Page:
Study shows higher burden of COVID-19 compared to flu
A new study published in the Journal of General Internal Medicine compared the impact of the novel coronavirus (COVID-19) on patients and hospital resources versus the impact of influenza, finding a substantially higher burden with COVID-19.
For the study, physician-researchers at Beth Israel Deaconess Medical Center (BIDMC) assessed the relative impact of COVID-19 on patients hospitalized with the viral infection in March and April 2020, versus patients hospitalized with influenza during the last five flu seasons at the medical center. Overall, the team demonstrated that COVID-19 cases resulted in significantly more weekly hospitalizations, more use of mechanical ventilation and higher mortality rates than influenza.
COVID-19 and influenza are both contagious respiratory viral diseases that can lead to pneumonia and acute respiratory failure in severe cases. However, detailed comparison of the epidemiology and clinical characteristics of COVID-19 and those of influenza are lacking, the researchers said.
The researchers included a total of 1,634 hospitalized patients in the study, 582 of whom had laboratory-confirmed COVID-19 and 1,052 of whom had confirmed influenza. The team found that, on average, 210 patients were admitted to BIDMC during each eight-month flu season, compared to the 582 patients with COVID-19 admitted in March and April 2020.
While 174 patients with COVID-19 (or 30 percent) received mechanical ventilation during the two-month period, just 84 patients with influenza (or 8 percent) were placed on ventilation over all five seasons of influenza. Likewise, the proportion of patients who died was much higher for COVID-19 than for influenza; 20 percent of admitted patients with COVID-19 died in the two-month period, compared to three percent of patients with influenza over five seasons.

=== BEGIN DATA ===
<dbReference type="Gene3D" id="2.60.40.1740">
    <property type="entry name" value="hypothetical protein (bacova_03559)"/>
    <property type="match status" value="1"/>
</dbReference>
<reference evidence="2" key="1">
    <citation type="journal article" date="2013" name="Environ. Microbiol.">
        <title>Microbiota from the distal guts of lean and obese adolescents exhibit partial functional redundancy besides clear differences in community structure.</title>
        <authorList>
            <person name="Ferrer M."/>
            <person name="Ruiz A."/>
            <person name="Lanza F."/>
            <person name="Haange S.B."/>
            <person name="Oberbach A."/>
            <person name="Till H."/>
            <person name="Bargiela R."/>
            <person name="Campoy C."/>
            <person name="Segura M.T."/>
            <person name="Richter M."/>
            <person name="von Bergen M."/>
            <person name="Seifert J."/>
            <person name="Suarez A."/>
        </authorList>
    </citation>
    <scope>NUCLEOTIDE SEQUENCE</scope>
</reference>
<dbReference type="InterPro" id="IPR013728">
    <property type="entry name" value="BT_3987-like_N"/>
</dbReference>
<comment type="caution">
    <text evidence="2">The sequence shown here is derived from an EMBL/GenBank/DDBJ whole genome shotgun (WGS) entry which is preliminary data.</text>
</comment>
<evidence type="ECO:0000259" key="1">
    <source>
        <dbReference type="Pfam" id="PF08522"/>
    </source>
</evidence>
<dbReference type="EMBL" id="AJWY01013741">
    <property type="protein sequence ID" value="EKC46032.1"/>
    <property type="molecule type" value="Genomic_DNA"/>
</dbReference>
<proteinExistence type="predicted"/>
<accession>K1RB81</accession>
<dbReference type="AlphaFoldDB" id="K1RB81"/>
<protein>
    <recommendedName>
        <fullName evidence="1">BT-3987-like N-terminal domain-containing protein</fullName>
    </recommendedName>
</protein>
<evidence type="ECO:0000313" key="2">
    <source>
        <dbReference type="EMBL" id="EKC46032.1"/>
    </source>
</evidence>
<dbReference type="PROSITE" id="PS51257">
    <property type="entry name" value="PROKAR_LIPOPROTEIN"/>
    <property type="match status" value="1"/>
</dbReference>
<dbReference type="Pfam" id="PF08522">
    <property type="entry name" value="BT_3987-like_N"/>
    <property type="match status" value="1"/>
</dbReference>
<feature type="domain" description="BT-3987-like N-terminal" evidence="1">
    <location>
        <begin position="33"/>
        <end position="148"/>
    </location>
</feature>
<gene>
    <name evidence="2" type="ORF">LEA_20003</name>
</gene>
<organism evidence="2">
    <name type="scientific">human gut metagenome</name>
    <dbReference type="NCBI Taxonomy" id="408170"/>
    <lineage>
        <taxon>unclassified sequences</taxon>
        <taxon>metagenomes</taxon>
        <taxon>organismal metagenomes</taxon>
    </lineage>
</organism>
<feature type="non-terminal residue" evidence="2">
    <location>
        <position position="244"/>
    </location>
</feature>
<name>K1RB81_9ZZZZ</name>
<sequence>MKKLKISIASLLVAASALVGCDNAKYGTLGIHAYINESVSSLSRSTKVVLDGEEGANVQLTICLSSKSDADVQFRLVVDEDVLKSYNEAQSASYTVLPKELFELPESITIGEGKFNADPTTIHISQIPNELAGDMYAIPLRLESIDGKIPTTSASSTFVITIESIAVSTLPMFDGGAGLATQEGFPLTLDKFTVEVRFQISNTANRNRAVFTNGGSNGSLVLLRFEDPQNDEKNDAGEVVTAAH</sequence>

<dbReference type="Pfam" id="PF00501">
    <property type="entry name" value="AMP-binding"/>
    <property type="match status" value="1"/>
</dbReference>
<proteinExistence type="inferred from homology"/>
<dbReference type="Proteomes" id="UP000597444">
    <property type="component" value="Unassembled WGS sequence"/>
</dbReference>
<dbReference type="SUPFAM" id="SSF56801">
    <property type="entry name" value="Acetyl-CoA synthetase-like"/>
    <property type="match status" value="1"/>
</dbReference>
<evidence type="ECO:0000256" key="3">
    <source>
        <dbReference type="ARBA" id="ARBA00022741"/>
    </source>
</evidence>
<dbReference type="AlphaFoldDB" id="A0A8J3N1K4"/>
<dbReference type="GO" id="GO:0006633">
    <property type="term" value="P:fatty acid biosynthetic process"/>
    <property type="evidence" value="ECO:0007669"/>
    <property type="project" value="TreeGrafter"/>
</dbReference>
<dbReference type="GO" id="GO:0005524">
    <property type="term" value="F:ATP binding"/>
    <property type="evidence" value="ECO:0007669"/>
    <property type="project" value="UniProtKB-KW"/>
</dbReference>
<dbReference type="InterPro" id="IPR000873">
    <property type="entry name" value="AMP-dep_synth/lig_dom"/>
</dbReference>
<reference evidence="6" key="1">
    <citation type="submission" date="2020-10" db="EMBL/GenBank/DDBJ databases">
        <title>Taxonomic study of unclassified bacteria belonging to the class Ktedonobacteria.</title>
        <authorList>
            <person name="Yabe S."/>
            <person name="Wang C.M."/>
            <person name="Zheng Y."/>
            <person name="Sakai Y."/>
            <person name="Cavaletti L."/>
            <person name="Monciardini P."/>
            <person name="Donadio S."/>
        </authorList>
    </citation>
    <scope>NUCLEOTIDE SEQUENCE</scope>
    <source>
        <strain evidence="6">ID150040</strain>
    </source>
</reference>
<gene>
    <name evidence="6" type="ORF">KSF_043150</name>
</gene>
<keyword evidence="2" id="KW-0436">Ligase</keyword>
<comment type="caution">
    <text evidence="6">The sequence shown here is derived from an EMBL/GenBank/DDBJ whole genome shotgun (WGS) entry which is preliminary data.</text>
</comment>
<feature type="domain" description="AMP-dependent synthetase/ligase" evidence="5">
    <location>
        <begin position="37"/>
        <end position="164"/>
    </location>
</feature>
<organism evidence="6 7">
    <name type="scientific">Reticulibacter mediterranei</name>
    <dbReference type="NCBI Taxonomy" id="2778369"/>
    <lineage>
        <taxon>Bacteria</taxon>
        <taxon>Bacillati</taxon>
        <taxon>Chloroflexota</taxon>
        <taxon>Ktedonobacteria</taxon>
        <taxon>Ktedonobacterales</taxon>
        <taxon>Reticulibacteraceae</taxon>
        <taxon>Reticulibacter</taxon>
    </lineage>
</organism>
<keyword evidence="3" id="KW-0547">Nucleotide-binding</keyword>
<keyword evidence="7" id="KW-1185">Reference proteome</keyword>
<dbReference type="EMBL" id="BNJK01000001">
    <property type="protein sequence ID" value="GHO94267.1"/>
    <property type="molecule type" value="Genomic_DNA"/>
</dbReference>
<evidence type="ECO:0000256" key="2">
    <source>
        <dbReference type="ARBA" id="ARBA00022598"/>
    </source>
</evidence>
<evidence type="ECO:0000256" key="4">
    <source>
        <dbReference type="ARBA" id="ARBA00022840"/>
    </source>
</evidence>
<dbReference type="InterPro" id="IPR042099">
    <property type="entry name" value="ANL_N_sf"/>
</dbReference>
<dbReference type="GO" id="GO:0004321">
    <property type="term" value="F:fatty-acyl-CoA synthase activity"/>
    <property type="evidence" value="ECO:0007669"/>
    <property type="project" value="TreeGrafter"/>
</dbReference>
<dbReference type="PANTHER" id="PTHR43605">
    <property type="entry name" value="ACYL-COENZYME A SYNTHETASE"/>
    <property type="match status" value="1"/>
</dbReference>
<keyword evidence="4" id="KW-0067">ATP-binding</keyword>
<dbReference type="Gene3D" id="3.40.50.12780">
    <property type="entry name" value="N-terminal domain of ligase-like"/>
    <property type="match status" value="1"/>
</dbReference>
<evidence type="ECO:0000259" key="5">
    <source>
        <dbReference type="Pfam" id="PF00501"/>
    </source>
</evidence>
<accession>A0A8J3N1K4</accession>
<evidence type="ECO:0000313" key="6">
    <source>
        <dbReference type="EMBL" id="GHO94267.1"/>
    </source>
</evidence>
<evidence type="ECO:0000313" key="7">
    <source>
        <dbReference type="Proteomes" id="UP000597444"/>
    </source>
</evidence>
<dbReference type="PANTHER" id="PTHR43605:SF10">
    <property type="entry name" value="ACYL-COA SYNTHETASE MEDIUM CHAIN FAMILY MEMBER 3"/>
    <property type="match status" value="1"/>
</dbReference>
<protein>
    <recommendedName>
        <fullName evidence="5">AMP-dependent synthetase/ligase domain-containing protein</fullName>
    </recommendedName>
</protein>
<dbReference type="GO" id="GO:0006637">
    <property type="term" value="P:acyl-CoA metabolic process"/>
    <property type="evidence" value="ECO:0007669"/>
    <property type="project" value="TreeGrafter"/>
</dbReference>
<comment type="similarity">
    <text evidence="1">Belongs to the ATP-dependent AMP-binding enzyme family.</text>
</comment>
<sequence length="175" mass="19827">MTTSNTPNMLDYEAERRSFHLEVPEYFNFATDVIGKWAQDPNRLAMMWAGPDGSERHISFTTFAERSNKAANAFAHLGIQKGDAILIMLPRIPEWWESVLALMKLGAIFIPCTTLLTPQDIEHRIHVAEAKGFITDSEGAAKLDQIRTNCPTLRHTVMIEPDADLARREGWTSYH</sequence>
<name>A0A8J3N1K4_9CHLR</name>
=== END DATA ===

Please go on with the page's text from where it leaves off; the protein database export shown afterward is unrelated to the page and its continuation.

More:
Further analysis revealed that hospitalized patients with COVID-19 tended to be younger than those hospitalized with influenza. Among patients requiring mechanical ventilation, patients with COVID-19 were on ventilation much longer, a median duration of two weeks, compared to just over three days for patients with influenza. Moreover, among patients requiring mechanical ventilation, patients with COVID-19 were far less likely to have had pre-existing medical conditions.
The authors said in a statement that the stringent social distancing guidance in effect last spring may have impacted these findings by limiting the incidence and lethality of COVID-19 toward the end of April 2020. Conversely, some treatment practices have evolved over the course of the pandemic, potentially improving outcomes for patients with COVID-19.
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